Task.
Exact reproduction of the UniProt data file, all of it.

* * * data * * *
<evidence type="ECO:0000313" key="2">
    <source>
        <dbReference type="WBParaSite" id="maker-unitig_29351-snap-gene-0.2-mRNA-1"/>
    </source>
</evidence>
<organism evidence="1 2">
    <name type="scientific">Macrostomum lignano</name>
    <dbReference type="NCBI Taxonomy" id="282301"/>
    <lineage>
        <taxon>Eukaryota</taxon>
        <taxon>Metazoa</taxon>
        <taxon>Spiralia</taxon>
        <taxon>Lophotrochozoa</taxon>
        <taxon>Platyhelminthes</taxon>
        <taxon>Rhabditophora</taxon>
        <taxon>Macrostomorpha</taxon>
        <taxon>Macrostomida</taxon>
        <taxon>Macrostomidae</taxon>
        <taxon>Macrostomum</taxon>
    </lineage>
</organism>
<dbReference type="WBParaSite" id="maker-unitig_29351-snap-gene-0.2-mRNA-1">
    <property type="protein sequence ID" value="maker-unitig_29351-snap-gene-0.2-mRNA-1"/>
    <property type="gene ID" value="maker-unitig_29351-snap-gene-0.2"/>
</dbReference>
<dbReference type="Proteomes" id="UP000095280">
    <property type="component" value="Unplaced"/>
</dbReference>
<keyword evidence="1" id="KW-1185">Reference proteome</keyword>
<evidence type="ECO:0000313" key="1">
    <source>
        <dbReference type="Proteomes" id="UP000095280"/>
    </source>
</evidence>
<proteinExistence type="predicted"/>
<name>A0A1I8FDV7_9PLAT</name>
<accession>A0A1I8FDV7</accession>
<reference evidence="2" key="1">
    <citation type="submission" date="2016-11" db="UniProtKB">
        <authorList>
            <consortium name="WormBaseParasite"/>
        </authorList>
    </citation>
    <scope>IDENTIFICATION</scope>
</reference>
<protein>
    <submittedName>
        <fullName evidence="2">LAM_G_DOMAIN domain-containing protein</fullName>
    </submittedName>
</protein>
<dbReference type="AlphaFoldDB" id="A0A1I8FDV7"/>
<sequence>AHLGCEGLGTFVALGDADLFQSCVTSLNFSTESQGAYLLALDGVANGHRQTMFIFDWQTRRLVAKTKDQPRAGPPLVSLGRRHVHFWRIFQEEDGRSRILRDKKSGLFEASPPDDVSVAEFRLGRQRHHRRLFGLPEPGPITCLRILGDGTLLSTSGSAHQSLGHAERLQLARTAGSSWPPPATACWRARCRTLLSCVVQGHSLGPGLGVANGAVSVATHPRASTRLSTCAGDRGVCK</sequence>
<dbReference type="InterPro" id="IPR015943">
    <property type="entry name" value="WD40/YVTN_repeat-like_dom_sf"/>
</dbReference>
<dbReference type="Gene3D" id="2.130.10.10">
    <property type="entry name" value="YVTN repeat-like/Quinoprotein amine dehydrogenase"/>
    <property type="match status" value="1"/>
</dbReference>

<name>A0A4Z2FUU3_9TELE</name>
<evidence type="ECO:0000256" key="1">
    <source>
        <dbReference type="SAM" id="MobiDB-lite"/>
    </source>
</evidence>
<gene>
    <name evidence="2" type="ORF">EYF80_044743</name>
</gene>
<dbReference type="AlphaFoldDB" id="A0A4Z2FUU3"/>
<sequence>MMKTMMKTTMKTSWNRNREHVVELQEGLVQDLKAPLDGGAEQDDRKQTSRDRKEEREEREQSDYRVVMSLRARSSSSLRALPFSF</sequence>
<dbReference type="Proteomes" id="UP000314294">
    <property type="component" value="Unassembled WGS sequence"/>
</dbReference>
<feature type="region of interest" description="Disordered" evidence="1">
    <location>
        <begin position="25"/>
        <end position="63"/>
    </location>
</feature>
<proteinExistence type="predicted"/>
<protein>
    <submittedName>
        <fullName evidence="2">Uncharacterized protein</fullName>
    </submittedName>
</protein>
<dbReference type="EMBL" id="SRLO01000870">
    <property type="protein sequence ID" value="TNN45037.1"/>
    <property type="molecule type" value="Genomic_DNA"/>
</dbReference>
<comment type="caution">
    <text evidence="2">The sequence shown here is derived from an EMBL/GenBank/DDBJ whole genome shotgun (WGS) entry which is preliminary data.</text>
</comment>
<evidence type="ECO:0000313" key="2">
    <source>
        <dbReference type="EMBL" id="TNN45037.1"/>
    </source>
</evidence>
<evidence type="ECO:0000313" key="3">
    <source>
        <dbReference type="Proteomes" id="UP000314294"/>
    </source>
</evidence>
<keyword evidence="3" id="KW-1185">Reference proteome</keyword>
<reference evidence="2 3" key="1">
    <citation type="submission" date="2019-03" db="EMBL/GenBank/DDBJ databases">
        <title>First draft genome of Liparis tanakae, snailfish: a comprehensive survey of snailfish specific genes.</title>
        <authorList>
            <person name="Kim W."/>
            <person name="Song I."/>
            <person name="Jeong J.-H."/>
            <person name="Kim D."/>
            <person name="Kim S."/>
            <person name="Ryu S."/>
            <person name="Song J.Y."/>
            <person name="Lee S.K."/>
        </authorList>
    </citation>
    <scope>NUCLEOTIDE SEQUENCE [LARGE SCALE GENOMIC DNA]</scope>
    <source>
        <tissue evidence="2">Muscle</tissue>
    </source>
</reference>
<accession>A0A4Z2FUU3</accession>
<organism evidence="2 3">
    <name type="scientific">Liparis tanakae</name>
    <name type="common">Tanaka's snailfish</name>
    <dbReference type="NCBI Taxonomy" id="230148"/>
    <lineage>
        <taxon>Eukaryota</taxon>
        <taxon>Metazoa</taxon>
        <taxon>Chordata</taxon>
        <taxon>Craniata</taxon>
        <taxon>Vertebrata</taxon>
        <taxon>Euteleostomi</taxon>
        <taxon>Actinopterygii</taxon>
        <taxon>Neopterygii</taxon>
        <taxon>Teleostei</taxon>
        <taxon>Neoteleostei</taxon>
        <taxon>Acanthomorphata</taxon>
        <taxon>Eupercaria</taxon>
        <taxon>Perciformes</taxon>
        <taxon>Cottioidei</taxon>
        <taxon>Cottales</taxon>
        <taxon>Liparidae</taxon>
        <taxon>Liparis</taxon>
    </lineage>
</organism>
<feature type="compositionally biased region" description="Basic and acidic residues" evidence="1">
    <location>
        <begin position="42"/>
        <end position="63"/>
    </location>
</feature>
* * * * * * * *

<evidence type="ECO:0000313" key="2">
    <source>
        <dbReference type="WBParaSite" id="maker-unitig_29351-snap-gene-0.2-mRNA-1"/>
    </source>
</evidence>
<organism evidence="1 2">
    <name type="scientific">Macrostomum lignano</name>
    <dbReference type="NCBI Taxonomy" id="282301"/>
    <lineage>
        <taxon>Eukaryota</taxon>
        <taxon>Metazoa</taxon>
        <taxon>Spiralia</taxon>
        <taxon>Lophotrochozoa</taxon>
        <taxon>Platyhelminthes</taxon>
        <taxon>Rhabditophora</taxon>
        <taxon>Macrostomorpha</taxon>
        <taxon>Macrostomida</taxon>
        <taxon>Macrostomidae</taxon>
        <taxon>Macrostomum</taxon>
    </lineage>
</organism>
<dbReference type="WBParaSite" id="maker-unitig_29351-snap-gene-0.2-mRNA-1">
    <property type="protein sequence ID" value="maker-unitig_29351-snap-gene-0.2-mRNA-1"/>
    <property type="gene ID" value="maker-unitig_29351-snap-gene-0.2"/>
</dbReference>
<dbReference type="Proteomes" id="UP000095280">
    <property type="component" value="Unplaced"/>
</dbReference>
<keyword evidence="1" id="KW-1185">Reference proteome</keyword>
<evidence type="ECO:0000313" key="1">
    <source>
        <dbReference type="Proteomes" id="UP000095280"/>
    </source>
</evidence>
<proteinExistence type="predicted"/>
<name>A0A1I8FDV7_9PLAT</name>
<accession>A0A1I8FDV7</accession>
<reference evidence="2" key="1">
    <citation type="submission" date="2016-11" db="UniProtKB">
        <authorList>
            <consortium name="WormBaseParasite"/>
        </authorList>
    </citation>
    <scope>IDENTIFICATION</scope>
</reference>
<protein>
    <submittedName>
        <fullName evidence="2">LAM_G_DOMAIN domain-containing protein</fullName>
    </submittedName>
</protein>
<dbReference type="AlphaFoldDB" id="A0A1I8FDV7"/>
<sequence>AHLGCEGLGTFVALGDADLFQSCVTSLNFSTESQGAYLLALDGVANGHRQTMFIFDWQTRRLVAKTKDQPRAGPPLVSLGRRHVHFWRIFQEEDGRSRILRDKKSGLFEASPPDDVSVAEFRLGRQRHHRRLFGLPEPGPITCLRILGDGTLLSTSGSAHQSLGHAERLQLARTAGSSWPPPATACWRARCRTLLSCVVQGHSLGPGLGVANGAVSVATHPRASTRLSTCAGDRGVCK</sequence>
<dbReference type="InterPro" id="IPR015943">
    <property type="entry name" value="WD40/YVTN_repeat-like_dom_sf"/>
</dbReference>
<dbReference type="Gene3D" id="2.130.10.10">
    <property type="entry name" value="YVTN repeat-like/Quinoprotein amine dehydrogenase"/>
    <property type="match status" value="1"/>
</dbReference>

<name>A0A4Z2FUU3_9TELE</name>
<evidence type="ECO:0000256" key="1">
    <source>
        <dbReference type="SAM" id="MobiDB-lite"/>
    </source>
</evidence>
<gene>
    <name evidence="2" type="ORF">EYF80_044743</name>
</gene>
<dbReference type="AlphaFoldDB" id="A0A4Z2FUU3"/>
<sequence>MMKTMMKTTMKTSWNRNREHVVELQEGLVQDLKAPLDGGAEQDDRKQTSRDRKEEREEREQSDYRVVMSLRARSSSSLRALPFSF</sequence>
<dbReference type="Proteomes" id="UP000314294">
    <property type="component" value="Unassembled WGS sequence"/>
</dbReference>
<feature type="region of interest" description="Disordered" evidence="1">
    <location>
        <begin position="25"/>
        <end position="63"/>
    </location>
</feature>
<proteinExistence type="predicted"/>
<protein>
    <submittedName>
        <fullName evidence="2">Uncharacterized protein</fullName>
    </submittedName>
</protein>
<dbReference type="EMBL" id="SRLO01000870">
    <property type="protein sequence ID" value="TNN45037.1"/>
    <property type="molecule type" value="Genomic_DNA"/>
</dbReference>
<comment type="caution">
    <text evidence="2">The sequence shown here is derived from an EMBL/GenBank/DDBJ whole genome shotgun (WGS) entry which is preliminary data.</text>
</comment>
<evidence type="ECO:0000313" key="2">
    <source>
        <dbReference type="EMBL" id="TNN45037.1"/>
    </source>
</evidence>
<evidence type="ECO:0000313" key="3">
    <source>
        <dbReference type="Proteomes" id="UP000314294"/>
    </source>
</evidence>
<keyword evidence="3" id="KW-1185">Reference proteome</keyword>
<reference evidence="2 3" key="1">
    <citation type="submission" date="2019-03" db="EMBL/GenBank/DDBJ databases">
        <title>First draft genome of Liparis tanakae, snailfish: a comprehensive survey of snailfish specific genes.</title>
        <authorList>
            <person name="Kim W."/>
            <person name="Song I."/>
            <person name="Jeong J.-H."/>
            <person name="Kim D."/>
            <person name="Kim S."/>
            <person name="Ryu S."/>
            <person name="Song J.Y."/>
            <person name="Lee S.K."/>
        </authorList>
    </citation>
    <scope>NUCLEOTIDE SEQUENCE [LARGE SCALE GENOMIC DNA]</scope>
    <source>
        <tissue evidence="2">Muscle</tissue>
    </source>
</reference>
<accession>A0A4Z2FUU3</accession>
<organism evidence="2 3">
    <name type="scientific">Liparis tanakae</name>
    <name type="common">Tanaka's snailfish</name>
    <dbReference type="NCBI Taxonomy" id="230148"/>
    <lineage>
        <taxon>Eukaryota</taxon>
        <taxon>Metazoa</taxon>
        <taxon>Chordata</taxon>
        <taxon>Craniata</taxon>
        <taxon>Vertebrata</taxon>
        <taxon>Euteleostomi</taxon>
        <taxon>Actinopterygii</taxon>
        <taxon>Neopterygii</taxon>
        <taxon>Teleostei</taxon>
        <taxon>Neoteleostei</taxon>
        <taxon>Acanthomorphata</taxon>
        <taxon>Eupercaria</taxon>
        <taxon>Perciformes</taxon>
        <taxon>Cottioidei</taxon>
        <taxon>Cottales</taxon>
        <taxon>Liparidae</taxon>
        <taxon>Liparis</taxon>
    </lineage>
</organism>
<feature type="compositionally biased region" description="Basic and acidic residues" evidence="1">
    <location>
        <begin position="42"/>
        <end position="63"/>
    </location>
</feature>